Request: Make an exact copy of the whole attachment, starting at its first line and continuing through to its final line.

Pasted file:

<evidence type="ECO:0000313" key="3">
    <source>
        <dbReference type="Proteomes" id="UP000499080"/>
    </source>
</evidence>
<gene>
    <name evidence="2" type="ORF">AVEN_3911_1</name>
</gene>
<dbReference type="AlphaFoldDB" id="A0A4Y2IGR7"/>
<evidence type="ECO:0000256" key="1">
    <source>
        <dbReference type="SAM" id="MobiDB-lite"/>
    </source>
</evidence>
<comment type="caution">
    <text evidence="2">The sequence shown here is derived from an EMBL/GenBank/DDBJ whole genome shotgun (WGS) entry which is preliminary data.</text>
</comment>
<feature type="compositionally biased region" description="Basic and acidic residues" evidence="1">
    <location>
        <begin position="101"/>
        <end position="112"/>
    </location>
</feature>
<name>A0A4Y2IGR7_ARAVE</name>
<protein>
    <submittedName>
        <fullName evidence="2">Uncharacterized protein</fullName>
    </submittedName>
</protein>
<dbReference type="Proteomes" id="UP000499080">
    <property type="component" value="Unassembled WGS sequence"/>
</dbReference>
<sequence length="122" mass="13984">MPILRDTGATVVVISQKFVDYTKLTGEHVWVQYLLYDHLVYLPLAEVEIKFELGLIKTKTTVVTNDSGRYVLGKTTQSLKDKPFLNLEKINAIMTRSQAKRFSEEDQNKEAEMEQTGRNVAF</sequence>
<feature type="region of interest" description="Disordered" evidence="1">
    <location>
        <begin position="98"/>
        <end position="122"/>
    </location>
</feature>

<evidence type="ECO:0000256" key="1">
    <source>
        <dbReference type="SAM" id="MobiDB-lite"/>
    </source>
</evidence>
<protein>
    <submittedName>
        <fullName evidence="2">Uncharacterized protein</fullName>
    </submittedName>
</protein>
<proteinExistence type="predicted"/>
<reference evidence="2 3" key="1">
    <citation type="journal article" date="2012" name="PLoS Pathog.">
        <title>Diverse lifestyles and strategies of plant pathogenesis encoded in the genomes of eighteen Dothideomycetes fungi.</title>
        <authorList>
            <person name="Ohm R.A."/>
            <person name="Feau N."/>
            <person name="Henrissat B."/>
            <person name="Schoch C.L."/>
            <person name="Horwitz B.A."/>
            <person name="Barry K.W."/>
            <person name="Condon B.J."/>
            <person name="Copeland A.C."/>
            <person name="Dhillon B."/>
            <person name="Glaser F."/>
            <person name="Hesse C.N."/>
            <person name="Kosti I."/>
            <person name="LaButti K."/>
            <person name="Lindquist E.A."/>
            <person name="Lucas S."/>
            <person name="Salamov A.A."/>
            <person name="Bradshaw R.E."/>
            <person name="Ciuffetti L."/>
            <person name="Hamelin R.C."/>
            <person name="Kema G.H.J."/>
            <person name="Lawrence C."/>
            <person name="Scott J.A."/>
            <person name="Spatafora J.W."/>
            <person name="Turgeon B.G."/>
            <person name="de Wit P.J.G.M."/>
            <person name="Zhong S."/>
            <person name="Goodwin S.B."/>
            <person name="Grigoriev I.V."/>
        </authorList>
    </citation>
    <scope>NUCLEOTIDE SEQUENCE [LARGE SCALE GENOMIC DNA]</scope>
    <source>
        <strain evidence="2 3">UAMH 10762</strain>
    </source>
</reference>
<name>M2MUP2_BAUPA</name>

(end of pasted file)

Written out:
<evidence type="ECO:0000313" key="3">
    <source>
        <dbReference type="Proteomes" id="UP000499080"/>
    </source>
</evidence>
<gene>
    <name evidence="2" type="ORF">AVEN_3911_1</name>
</gene>
<dbReference type="AlphaFoldDB" id="A0A4Y2IGR7"/>
<evidence type="ECO:0000256" key="1">
    <source>
        <dbReference type="SAM" id="MobiDB-lite"/>
    </source>
</evidence>
<comment type="caution">
    <text evidence="2">The sequence shown here is derived from an EMBL/GenBank/DDBJ whole genome shotgun (WGS) entry which is preliminary data.</text>
</comment>
<feature type="compositionally biased region" description="Basic and acidic residues" evidence="1">
    <location>
        <begin position="101"/>
        <end position="112"/>
    </location>
</feature>
<name>A0A4Y2IGR7_ARAVE</name>
<protein>
    <submittedName>
        <fullName evidence="2">Uncharacterized protein</fullName>
    </submittedName>
</protein>
<dbReference type="Proteomes" id="UP000499080">
    <property type="component" value="Unassembled WGS sequence"/>
</dbReference>
<sequence length="122" mass="13984">MPILRDTGATVVVISQKFVDYTKLTGEHVWVQYLLYDHLVYLPLAEVEIKFELGLIKTKTTVVTNDSGRYVLGKTTQSLKDKPFLNLEKINAIMTRSQAKRFSEEDQNKEAEMEQTGRNVAF</sequence>
<feature type="region of interest" description="Disordered" evidence="1">
    <location>
        <begin position="98"/>
        <end position="122"/>
    </location>
</feature>

<evidence type="ECO:0000256" key="1">
    <source>
        <dbReference type="SAM" id="MobiDB-lite"/>
    </source>
</evidence>
<protein>
    <submittedName>
        <fullName evidence="2">Uncharacterized protein</fullName>
    </submittedName>
</protein>
<proteinExistence type="predicted"/>
<reference evidence="2 3" key="1">
    <citation type="journal article" date="2012" name="PLoS Pathog.">
        <title>Diverse lifestyles and strategies of plant pathogenesis encoded in the genomes of eighteen Dothideomycetes fungi.</title>
        <authorList>
            <person name="Ohm R.A."/>
            <person name="Feau N."/>
            <person name="Henrissat B."/>
            <person name="Schoch C.L."/>
            <person name="Horwitz B.A."/>
            <person name="Barry K.W."/>
            <person name="Condon B.J."/>
            <person name="Copeland A.C."/>
            <person name="Dhillon B."/>
            <person name="Glaser F."/>
            <person name="Hesse C.N."/>
            <person name="Kosti I."/>
            <person name="LaButti K."/>
            <person name="Lindquist E.A."/>
            <person name="Lucas S."/>
            <person name="Salamov A.A."/>
            <person name="Bradshaw R.E."/>
            <person name="Ciuffetti L."/>
            <person name="Hamelin R.C."/>
            <person name="Kema G.H.J."/>
            <person name="Lawrence C."/>
            <person name="Scott J.A."/>
            <person name="Spatafora J.W."/>
            <person name="Turgeon B.G."/>
            <person name="de Wit P.J.G.M."/>
            <person name="Zhong S."/>
            <person name="Goodwin S.B."/>
            <person name="Grigoriev I.V."/>
        </authorList>
    </citation>
    <scope>NUCLEOTIDE SEQUENCE [LARGE SCALE GENOMIC DNA]</scope>
    <source>
        <strain evidence="2 3">UAMH 10762</strain>
    </source>
</reference>
<name>M2MUP2_BAUPA</name>